This past summer, I heard a dear friend give a brief devotional from Colossians 1:3, which reads, “We always thank God, the Father of our Lord Jesus Christ, when we pray for you.” He drew our attention to the fact that Paul begins one of his most polemical letters with thanksgiving. In other words, before he defends the gospel against false teachers, Paul prioritizes thanksgiving. My friend’s words caused me to reflect on my own lack of thanksgiving and the call to a posture of gratitude as we follow Jesus.
the peril of ingratitude
One of the defining characteristics of a godless life is ingratitude. “For although they knew God, they did not honor him as God or give thanks to him, but they became futile in their thinking, and their foolish hearts were darkened” (Rom. 1:21). As one author put it, ingratitude and pride go hand in hand. Once we reject God, we become arrogant, thankless creatures.
But the disease of ingratitude not only infects those in the culture around us; it is epidemic among God’s people as well. We are more often like the nine lepers healed by Jesus who left without saying thanks than we are like the one who returned to fall at our Lord’s feet in unspeakable gratefulness (Luke 17:11–19). According to Jesus in this passage, the pathogen of thanklessness is more dangerous than leprosy. Mercifully, there is a cure.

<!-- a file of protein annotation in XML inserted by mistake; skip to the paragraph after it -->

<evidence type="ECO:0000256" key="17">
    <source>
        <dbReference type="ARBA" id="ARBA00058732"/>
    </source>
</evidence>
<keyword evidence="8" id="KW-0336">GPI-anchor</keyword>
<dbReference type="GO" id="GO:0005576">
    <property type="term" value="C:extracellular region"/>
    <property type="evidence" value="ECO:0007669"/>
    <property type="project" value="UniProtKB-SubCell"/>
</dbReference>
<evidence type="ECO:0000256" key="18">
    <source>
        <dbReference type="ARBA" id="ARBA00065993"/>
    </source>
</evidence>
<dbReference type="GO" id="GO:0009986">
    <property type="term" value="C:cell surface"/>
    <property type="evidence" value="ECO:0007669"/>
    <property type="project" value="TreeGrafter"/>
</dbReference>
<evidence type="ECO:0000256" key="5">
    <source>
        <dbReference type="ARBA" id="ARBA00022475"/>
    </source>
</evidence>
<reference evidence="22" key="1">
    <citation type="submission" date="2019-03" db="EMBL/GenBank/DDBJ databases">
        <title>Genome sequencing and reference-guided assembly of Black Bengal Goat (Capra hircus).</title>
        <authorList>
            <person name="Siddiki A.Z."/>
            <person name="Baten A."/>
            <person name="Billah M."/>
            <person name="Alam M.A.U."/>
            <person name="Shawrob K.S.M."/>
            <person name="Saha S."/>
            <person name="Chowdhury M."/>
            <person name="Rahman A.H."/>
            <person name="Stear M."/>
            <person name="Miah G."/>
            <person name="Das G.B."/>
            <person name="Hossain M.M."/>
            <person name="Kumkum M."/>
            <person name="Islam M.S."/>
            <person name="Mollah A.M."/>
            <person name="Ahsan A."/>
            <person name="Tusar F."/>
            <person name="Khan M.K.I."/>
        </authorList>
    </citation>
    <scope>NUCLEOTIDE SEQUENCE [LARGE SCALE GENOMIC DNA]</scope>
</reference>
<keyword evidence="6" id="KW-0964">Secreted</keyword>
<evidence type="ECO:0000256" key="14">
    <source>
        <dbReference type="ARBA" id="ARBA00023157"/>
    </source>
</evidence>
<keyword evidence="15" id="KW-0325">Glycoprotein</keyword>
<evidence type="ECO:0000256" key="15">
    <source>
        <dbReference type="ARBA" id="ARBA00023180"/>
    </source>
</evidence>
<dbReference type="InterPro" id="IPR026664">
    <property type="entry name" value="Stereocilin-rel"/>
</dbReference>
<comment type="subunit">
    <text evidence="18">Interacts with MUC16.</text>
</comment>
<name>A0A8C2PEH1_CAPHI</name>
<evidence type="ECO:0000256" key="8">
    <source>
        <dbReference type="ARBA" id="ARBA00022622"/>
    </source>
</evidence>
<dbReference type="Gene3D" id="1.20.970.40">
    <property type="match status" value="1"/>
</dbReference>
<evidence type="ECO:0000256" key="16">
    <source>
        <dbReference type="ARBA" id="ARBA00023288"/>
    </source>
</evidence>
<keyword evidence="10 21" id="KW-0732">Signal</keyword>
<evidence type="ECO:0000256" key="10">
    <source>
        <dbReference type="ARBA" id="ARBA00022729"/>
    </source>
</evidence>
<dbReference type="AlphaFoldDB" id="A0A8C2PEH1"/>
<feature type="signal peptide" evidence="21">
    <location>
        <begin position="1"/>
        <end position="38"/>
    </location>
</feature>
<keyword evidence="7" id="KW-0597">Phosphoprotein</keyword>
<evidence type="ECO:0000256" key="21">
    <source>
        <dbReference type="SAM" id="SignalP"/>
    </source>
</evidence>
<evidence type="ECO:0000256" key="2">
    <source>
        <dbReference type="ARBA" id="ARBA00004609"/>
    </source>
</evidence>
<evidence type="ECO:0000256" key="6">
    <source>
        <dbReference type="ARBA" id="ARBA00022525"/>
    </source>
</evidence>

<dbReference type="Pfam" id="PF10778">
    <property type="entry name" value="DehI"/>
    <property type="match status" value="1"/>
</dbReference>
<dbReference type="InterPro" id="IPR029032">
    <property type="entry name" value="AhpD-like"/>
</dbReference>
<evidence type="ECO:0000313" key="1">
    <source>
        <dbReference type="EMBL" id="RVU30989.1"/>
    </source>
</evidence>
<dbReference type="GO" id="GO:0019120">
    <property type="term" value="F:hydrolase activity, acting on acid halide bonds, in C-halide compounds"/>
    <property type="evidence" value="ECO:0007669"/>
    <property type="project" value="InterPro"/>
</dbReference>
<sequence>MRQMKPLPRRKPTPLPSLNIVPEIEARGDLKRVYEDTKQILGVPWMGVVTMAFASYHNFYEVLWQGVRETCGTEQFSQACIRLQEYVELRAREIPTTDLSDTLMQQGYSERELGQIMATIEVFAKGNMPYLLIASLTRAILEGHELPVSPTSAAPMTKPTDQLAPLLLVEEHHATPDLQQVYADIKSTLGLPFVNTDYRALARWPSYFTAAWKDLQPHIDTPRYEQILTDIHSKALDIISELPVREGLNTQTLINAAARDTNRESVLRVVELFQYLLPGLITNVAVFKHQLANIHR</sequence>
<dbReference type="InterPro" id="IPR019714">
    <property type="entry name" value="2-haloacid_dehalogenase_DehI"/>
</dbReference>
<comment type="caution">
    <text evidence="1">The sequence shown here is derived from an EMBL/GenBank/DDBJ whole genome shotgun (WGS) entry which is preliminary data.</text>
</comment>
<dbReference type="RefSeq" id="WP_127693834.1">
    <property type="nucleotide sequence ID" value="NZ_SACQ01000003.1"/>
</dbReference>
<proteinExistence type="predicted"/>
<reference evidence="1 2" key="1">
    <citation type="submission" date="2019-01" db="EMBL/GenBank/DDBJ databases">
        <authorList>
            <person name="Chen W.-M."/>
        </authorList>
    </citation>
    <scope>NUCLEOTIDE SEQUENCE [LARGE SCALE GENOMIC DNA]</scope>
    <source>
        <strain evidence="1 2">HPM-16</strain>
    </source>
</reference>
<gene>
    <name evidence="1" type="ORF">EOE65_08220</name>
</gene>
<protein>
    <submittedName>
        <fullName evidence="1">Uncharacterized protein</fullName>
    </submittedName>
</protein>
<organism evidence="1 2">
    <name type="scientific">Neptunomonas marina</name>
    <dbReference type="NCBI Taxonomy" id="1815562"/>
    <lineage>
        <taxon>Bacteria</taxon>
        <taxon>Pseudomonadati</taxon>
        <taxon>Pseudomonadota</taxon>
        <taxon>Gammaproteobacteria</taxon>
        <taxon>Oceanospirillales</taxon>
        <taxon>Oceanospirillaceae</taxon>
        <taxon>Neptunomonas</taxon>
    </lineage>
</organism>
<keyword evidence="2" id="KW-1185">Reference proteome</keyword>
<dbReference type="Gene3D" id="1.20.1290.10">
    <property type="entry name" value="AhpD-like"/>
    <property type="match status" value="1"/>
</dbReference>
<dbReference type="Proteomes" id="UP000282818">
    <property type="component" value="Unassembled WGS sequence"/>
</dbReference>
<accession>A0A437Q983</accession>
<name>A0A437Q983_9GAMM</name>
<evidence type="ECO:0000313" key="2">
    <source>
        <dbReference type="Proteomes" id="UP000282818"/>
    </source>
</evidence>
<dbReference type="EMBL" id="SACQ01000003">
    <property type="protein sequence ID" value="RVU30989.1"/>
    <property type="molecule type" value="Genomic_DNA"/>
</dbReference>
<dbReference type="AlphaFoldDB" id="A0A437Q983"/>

the promise of thankfulness
I am dismayed at how many times God has answered prayers only for me to remember days or even months later that I never thanked Him. I need the twofold remedy God offers for ingratitude.
First, we must recognize that thankfulness does not come naturally, as the passages above indicate. A life of gratitude is especially difficult in a culture such as ours that exalts the proud, despises humility, and enthrones self as the highest authority. In a world consumed by indifference and lack of appreciation, Christians can engage in a moment-by-moment protest of thankfulness. Persistent gratitude will set us apart from the world, making us salty to a self-indulgent culture (Matt. 5:13).
Second, we must return again and again to the great reality of the cross. It proclaims that Jesus died for people like us, people who forget to say thank you. He is so patient with our obstinate ingratitude. But as we come to the cross daily, we begin to see our pride and thanklessness crucified. In their place, the resurrection life of gratitude dawns.
This is the life that knows that the Savior’s blood was the awful currency for the debt of ingratitude. This is the life that sees the crucifixion and cannot find words to say thank you enough. This is the life of the sinner–saint who recoils from his lack of thankfulness and turns to the One whose thankless work for sinners such as us makes gratitude the only option, now and forever.